Taking risks seriously for non-profit return

15 Jan 2017

A large financial services company like Macquarie Group may not seem as if it has much in common with a small social sector organisation but some threats are ubiquitous, according to Fiona Walkerden from Macquarie’s operational risk team in Sydney.

She says that every business, no matter the size or sector, faces risks across their operations and it’s just as important for non-profits to focus on potential hazards as corporates.

Together with 10 colleagues last year, she led a workshop and panel session to run through what they know about risk management with more than a dozen community organisations, as part of Macquarie’s Community Resourcing (CoRe) program.

“At our workshop, we delved into three types of risk that apply to almost every business you can think of - technology, people and culture, and financial risks,” Walkerden says. “The most critical to any organisation is people and culture and it needs to be managed effectively.”

The session incorporated a ‘real life’ risk management case study of one of the workshop participants, the Aurora Education Foundation. Aurora aims to change the conversation about Aboriginal and Torres Strait Islander education to one where excellence is seen as the norm.

It delivers a range of programs under the banner of The Aspiration Initiative, including a high school academic enrichment program; an Indigenous Scholarships Portal with a scholarship matching service; an annual Aurora Indigenous Scholars International Study Tour for high achieving university students considering postgraduate study at leading universities in the UK and US; and the administration of international scholarships and bursaries for the Charlie Perkins Scholarships Trust and Roberta Sykes Indigenous Education Foundation.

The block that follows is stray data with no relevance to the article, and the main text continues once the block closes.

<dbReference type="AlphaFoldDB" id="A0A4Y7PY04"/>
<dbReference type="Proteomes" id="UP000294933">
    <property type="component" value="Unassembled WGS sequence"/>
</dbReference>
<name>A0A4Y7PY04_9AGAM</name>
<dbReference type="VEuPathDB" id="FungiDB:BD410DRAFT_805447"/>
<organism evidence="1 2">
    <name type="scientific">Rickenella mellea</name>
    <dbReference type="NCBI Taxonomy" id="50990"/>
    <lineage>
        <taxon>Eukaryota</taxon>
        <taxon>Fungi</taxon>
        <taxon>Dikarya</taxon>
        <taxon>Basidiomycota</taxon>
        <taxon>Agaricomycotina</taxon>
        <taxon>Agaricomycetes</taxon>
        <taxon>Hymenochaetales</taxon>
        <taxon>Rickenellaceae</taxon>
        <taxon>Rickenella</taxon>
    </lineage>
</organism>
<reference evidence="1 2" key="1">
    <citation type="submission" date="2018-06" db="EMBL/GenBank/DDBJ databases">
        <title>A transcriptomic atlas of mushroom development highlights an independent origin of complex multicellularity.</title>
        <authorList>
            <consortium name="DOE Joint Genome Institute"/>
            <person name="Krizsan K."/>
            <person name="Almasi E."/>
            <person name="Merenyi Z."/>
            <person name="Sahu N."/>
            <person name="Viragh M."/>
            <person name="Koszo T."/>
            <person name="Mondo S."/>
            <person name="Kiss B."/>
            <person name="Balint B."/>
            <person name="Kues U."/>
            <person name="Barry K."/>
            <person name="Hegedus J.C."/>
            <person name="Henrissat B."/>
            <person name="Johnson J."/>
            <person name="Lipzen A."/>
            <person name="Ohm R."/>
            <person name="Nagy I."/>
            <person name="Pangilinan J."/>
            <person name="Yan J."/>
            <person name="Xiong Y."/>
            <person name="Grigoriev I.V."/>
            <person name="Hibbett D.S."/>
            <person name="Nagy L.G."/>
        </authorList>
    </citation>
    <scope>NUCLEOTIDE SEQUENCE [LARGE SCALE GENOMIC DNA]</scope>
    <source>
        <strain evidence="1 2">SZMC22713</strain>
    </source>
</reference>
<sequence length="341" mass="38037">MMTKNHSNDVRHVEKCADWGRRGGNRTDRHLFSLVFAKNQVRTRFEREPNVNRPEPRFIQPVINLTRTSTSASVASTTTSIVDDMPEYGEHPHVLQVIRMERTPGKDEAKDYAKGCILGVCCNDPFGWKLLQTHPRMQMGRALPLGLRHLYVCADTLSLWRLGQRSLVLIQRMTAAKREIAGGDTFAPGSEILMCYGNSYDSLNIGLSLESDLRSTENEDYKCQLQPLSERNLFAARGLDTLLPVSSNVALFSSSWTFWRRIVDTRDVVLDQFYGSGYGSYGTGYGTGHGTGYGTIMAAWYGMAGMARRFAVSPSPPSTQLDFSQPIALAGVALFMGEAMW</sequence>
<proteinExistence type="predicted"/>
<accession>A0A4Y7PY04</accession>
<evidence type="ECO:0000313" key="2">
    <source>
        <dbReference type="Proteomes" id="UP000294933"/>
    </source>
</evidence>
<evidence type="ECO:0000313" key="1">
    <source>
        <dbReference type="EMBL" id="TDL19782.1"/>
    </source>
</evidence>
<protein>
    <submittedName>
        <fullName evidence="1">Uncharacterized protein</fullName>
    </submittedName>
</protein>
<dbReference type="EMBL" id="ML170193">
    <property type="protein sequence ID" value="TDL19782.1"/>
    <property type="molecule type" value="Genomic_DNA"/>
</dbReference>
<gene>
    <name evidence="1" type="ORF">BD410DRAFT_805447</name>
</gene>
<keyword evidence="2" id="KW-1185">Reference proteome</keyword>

Aurora also runs an internship program for students and graduates interested in working in Aboriginal and Torres Strait Islander organisations and in the Indigenous sector more broadly.

For the Macquarie workshop case study, Macquarie’s risk team met with Aurora and together looked at the various risks Aurora faced, assessed how those risks could affect its operations and suggested ways management could improve and prioritise their responses to them. A high level summary of best practice risk management options was also provided.

Aurora CEO Richard Potok said it was a wonderful opportunity and the advice provided “lots of food for thought”.

The panel session featuring four risk experts from across Macquarie was also received very positively.

“Attendees said the panel session was extremely relevant, with panellists providing valuable insights across a wide range of risks and first-hand experiences,” Walkerden says.

Walkerden herself learnt something from working on the Aurora case study review and in the preparations leading up to the workshop.

“We have a whole lot of people at Macquarie who really care about risk management and were really interested in using their knowledge to help others,” she says.

“It was also a great opportunity to meet my colleagues from across risk disciplines, gain their perspective in a different context, and to set up a pro bono legal agreement that can outline our relationship with a non-profit in future as well.”

Image caption: Aboriginal and Torres Strait Islander university students on a study tour exploring postgraduate options in the UK, courtesy of the Aurora Education Foundation which worked with Macquarie’s Risk Management Group.